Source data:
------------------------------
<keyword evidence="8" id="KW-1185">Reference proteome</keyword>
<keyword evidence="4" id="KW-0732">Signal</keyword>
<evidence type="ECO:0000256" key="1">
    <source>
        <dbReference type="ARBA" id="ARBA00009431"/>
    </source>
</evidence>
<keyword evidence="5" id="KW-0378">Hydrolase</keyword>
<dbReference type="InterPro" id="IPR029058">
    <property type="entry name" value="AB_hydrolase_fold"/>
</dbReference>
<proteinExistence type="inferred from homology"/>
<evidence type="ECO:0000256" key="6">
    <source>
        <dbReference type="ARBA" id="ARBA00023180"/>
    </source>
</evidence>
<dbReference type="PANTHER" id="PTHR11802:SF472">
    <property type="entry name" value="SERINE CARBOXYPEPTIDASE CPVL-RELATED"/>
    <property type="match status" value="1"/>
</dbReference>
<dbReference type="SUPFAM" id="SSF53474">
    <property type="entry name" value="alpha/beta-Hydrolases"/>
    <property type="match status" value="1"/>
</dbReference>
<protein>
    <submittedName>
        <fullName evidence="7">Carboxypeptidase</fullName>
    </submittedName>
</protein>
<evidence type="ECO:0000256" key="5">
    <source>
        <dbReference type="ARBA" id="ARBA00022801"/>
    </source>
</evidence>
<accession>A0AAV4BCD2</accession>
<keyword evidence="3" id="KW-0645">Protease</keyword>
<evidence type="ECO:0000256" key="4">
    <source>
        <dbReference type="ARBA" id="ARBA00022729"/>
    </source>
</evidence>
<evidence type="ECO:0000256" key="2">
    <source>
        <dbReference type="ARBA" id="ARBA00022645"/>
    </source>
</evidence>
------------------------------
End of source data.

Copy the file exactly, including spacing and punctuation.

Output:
<keyword evidence="8" id="KW-1185">Reference proteome</keyword>
<keyword evidence="4" id="KW-0732">Signal</keyword>
<evidence type="ECO:0000256" key="1">
    <source>
        <dbReference type="ARBA" id="ARBA00009431"/>
    </source>
</evidence>
<keyword evidence="5" id="KW-0378">Hydrolase</keyword>
<dbReference type="InterPro" id="IPR029058">
    <property type="entry name" value="AB_hydrolase_fold"/>
</dbReference>
<proteinExistence type="inferred from homology"/>
<evidence type="ECO:0000256" key="6">
    <source>
        <dbReference type="ARBA" id="ARBA00023180"/>
    </source>
</evidence>
<dbReference type="PANTHER" id="PTHR11802:SF472">
    <property type="entry name" value="SERINE CARBOXYPEPTIDASE CPVL-RELATED"/>
    <property type="match status" value="1"/>
</dbReference>
<dbReference type="SUPFAM" id="SSF53474">
    <property type="entry name" value="alpha/beta-Hydrolases"/>
    <property type="match status" value="1"/>
</dbReference>
<protein>
    <submittedName>
        <fullName evidence="7">Carboxypeptidase</fullName>
    </submittedName>
</protein>
<evidence type="ECO:0000256" key="5">
    <source>
        <dbReference type="ARBA" id="ARBA00022801"/>
    </source>
</evidence>
<accession>A0AAV4BCD2</accession>
<keyword evidence="3" id="KW-0645">Protease</keyword>
<evidence type="ECO:0000256" key="4">
    <source>
        <dbReference type="ARBA" id="ARBA00022729"/>
    </source>
</evidence>
<evidence type="ECO:0000256" key="2">
    <source>
        <dbReference type="ARBA" id="ARBA00022645"/>
    </source>
</evidence>